Natural Justice is pleased to present their latest report from South Africa, “Blood, Sweat and Tears: Community Redress Strategies and their Effectiveness in Mitigating the Impacts of Extractives and Related Infrastructure Projects in South Africa: 2008-2018”.
“Blood, Sweat and Tears” was developed based on research conducted on communities’ responses to mining and the extractive industries in South Africa. The report tracks strategies used by communities (and their civil society partners and others) to challenge components of these developments and operations and mitigate the impacts that the communities experience – impacts that range from water contamination, erosion and dust, to displacements and disrupted livelihoods.
The research finds that although litigation was the preferred strategy in the past, communities are increasingly mobilising around other strategies, including social audits, petitions, compliance monitoring, community trainings, public campaigns etc.
The report also considers the overall legislative architecture of the extractives industry and finds that it is not conducive to enforcement and compliance.
An effort was made by the authors of the report to also consider the effectiveness of different strategies. The take-home message regarding effectiveness is that, although communities’ concerns were in most cases acknowledged, the impacts did not stop and the remedy being sought was not achieved.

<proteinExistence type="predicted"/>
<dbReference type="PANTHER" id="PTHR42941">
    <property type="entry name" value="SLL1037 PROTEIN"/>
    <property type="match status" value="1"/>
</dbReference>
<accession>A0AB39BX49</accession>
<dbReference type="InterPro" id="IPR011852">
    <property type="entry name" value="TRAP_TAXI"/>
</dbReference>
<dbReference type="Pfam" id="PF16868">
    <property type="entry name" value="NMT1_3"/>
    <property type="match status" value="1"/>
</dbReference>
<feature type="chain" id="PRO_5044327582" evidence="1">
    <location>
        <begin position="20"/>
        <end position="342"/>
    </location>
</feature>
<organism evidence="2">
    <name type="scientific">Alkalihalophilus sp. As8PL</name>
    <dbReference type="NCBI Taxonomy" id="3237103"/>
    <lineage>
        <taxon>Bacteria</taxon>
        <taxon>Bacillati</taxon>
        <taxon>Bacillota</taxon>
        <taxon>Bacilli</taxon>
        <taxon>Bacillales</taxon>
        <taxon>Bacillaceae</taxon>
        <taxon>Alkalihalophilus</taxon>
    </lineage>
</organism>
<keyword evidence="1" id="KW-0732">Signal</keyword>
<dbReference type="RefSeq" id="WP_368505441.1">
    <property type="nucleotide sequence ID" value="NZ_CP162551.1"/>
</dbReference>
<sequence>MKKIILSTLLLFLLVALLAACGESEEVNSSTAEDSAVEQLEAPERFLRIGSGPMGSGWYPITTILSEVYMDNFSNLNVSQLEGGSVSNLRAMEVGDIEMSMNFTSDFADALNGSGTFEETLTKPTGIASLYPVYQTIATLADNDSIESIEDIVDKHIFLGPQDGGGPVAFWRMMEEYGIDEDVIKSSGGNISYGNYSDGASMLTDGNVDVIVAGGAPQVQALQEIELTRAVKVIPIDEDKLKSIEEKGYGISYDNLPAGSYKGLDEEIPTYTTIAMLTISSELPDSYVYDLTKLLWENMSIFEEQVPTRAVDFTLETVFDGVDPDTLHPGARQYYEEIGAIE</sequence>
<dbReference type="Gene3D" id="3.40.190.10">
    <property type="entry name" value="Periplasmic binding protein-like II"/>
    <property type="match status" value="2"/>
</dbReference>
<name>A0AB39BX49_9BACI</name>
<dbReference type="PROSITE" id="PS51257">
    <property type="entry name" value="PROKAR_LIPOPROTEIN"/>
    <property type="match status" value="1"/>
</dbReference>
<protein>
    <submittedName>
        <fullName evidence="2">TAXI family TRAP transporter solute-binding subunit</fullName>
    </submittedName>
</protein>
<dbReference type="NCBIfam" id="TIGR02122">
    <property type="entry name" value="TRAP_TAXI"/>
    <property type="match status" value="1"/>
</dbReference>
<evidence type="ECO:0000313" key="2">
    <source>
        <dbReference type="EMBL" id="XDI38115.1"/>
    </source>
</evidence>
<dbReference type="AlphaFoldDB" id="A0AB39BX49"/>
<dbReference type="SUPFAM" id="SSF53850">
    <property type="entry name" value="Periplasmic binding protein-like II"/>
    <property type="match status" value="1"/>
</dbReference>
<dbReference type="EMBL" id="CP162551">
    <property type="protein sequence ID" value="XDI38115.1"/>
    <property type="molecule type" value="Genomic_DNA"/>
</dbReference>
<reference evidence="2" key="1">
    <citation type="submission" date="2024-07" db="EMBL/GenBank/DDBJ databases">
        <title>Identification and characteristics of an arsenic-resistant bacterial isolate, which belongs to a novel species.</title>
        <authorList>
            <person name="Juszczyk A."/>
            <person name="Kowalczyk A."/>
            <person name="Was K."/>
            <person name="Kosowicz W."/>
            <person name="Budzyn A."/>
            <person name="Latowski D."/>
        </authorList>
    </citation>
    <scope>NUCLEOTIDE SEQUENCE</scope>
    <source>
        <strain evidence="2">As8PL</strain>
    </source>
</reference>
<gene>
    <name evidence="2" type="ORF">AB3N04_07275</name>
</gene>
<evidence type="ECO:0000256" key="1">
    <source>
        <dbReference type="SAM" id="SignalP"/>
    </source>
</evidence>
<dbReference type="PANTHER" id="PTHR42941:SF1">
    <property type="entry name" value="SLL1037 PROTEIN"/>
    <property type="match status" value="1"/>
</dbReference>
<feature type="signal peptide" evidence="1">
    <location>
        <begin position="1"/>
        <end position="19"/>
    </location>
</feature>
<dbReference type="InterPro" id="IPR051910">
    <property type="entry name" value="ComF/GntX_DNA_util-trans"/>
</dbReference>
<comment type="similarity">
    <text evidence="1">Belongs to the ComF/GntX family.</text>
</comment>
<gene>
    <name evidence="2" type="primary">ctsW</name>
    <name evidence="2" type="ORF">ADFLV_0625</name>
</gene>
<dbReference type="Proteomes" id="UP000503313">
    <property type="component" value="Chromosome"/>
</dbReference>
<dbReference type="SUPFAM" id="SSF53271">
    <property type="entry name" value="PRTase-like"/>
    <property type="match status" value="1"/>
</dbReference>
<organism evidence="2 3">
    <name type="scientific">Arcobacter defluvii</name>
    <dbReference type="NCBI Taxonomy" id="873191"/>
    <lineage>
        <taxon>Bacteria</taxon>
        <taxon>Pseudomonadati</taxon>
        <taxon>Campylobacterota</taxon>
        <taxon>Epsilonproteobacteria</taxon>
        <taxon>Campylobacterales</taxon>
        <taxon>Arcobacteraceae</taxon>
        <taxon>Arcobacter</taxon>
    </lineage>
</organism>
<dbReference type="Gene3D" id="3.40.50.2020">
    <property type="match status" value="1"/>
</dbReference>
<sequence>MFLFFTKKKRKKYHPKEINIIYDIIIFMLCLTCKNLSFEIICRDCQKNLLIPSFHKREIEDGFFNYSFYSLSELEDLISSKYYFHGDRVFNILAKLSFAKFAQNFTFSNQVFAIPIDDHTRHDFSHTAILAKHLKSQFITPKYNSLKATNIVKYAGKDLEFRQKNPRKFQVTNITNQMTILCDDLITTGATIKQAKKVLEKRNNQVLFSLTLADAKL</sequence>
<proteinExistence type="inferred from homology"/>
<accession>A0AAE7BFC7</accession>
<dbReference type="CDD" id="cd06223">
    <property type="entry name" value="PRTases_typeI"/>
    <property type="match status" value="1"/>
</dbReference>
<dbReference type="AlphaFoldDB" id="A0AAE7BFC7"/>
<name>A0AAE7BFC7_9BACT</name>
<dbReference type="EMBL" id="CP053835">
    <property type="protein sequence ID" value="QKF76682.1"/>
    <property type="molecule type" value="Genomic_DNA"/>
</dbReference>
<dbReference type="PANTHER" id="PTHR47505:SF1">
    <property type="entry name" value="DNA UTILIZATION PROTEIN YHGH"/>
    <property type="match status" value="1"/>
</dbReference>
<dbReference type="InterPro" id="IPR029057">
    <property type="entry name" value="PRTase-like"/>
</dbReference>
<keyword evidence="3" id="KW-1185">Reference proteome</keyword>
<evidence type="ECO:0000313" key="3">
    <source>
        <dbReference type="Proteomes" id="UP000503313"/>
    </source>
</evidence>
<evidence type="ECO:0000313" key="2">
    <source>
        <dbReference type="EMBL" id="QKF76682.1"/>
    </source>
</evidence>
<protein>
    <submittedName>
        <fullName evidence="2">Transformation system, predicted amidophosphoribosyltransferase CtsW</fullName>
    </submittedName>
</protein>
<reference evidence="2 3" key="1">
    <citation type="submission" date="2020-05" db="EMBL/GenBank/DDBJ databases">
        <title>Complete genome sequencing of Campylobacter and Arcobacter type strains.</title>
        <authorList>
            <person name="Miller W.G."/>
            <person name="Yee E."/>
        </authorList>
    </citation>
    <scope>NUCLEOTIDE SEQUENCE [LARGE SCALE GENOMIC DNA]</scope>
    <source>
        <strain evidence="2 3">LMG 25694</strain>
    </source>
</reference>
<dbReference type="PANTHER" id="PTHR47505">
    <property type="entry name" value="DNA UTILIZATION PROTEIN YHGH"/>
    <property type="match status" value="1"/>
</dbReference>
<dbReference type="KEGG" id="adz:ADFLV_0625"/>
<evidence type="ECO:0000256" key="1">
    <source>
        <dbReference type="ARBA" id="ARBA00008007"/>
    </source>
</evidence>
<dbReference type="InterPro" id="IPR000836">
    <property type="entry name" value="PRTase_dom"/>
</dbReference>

It is evident, however, that communities are no longer standing by as the extractives industries in South Africa wreck their livelihoods and pollute their local environment. Communities are mobilising in greater numbers, learning from one another, and becoming stronger in their resistance. In some instances, communities have even directly approached multi-national mining corporations.
This report can open up further discussions on how to integrate and improve strategies; especially amongst civil society actors and practitioners that are partnering with communities to support them in asserting their environmental rights.